December 8, 2010 by USA Post
Spacex, SpaceX engineers areanlyzing two small s in the rear end of the nozzle extension of the second stage engine. These s are in a region near the end of the nozzle extension where there is very little stress and not cause a failure in flight by themselves. However, further investigation to ensure that these s are not symptomatic of a more serious problem. A decision on whether or not to attempt to launch on Wednesday will be delivered this evening [Tuesday].
The extension bell-shaped vacuum nozzle Merlin is an alloy of niobium sheet, measuring 9 feet tall and 8 feet in diameter at the base and tapers to about twice the thickness of a can of soda the end. Although made of an alloy of refractory metals with exotic melting temperature high enough to boil the steel, this component is geometrically the simplest part of the engine.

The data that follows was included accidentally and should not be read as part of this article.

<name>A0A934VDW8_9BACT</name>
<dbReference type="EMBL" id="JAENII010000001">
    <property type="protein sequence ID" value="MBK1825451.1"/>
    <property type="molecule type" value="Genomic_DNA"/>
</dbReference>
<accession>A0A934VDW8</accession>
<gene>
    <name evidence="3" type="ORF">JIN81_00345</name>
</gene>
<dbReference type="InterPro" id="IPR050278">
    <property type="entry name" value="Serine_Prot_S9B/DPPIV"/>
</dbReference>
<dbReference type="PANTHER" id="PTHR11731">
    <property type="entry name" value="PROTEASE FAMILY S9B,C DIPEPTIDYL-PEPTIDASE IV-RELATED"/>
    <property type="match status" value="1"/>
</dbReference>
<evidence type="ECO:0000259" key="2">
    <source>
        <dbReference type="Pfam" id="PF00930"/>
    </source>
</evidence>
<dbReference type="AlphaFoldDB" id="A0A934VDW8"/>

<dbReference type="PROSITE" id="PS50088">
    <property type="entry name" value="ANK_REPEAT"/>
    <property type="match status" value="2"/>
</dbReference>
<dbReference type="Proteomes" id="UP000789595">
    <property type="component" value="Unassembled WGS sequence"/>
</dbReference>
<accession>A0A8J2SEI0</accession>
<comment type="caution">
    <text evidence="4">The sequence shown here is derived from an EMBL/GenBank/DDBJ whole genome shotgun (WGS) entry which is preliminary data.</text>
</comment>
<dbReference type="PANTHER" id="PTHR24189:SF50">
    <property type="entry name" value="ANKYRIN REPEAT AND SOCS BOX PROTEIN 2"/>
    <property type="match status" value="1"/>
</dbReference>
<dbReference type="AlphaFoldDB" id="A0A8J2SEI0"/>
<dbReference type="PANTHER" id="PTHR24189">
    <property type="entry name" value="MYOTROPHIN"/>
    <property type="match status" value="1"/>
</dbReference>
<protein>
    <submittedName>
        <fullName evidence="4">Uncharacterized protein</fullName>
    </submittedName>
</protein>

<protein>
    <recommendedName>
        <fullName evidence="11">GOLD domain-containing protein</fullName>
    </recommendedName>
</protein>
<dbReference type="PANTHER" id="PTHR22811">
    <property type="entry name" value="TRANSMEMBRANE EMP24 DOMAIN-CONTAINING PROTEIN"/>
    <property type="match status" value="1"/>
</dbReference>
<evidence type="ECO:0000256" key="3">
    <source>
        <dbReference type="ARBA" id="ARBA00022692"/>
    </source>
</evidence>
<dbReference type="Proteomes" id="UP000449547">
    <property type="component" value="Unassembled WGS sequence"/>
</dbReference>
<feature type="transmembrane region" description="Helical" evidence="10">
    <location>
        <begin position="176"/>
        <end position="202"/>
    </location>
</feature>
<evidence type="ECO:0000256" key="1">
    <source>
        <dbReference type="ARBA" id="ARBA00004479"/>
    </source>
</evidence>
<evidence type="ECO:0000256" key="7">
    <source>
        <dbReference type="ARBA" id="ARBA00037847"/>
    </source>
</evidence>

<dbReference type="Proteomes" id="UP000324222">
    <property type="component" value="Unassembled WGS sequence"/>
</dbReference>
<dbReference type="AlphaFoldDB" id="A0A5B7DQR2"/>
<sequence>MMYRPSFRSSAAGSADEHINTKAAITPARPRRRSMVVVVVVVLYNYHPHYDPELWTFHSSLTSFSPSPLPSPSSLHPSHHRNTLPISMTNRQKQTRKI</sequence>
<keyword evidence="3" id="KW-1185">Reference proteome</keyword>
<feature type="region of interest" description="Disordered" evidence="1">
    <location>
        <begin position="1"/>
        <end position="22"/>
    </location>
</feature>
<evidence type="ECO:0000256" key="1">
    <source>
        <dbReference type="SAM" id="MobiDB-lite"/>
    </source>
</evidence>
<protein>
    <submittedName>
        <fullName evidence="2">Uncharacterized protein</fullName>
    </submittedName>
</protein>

It is important to note that the nozzle extension niobium increases the efficiency of the Merlin engine in a vacuum and is installed by default on all upper stage Merlin engines, but that increase efficiency is not necessary for this mission. The extension of the nozzle is most useful when launching heavy satellites or to maximize throw weight to distant destinations like Mars. The most likely route is before we cut the thinnest part of the nozzle extension, which are where the s are located, conduct thorough verification systems and resume preparation for launch.
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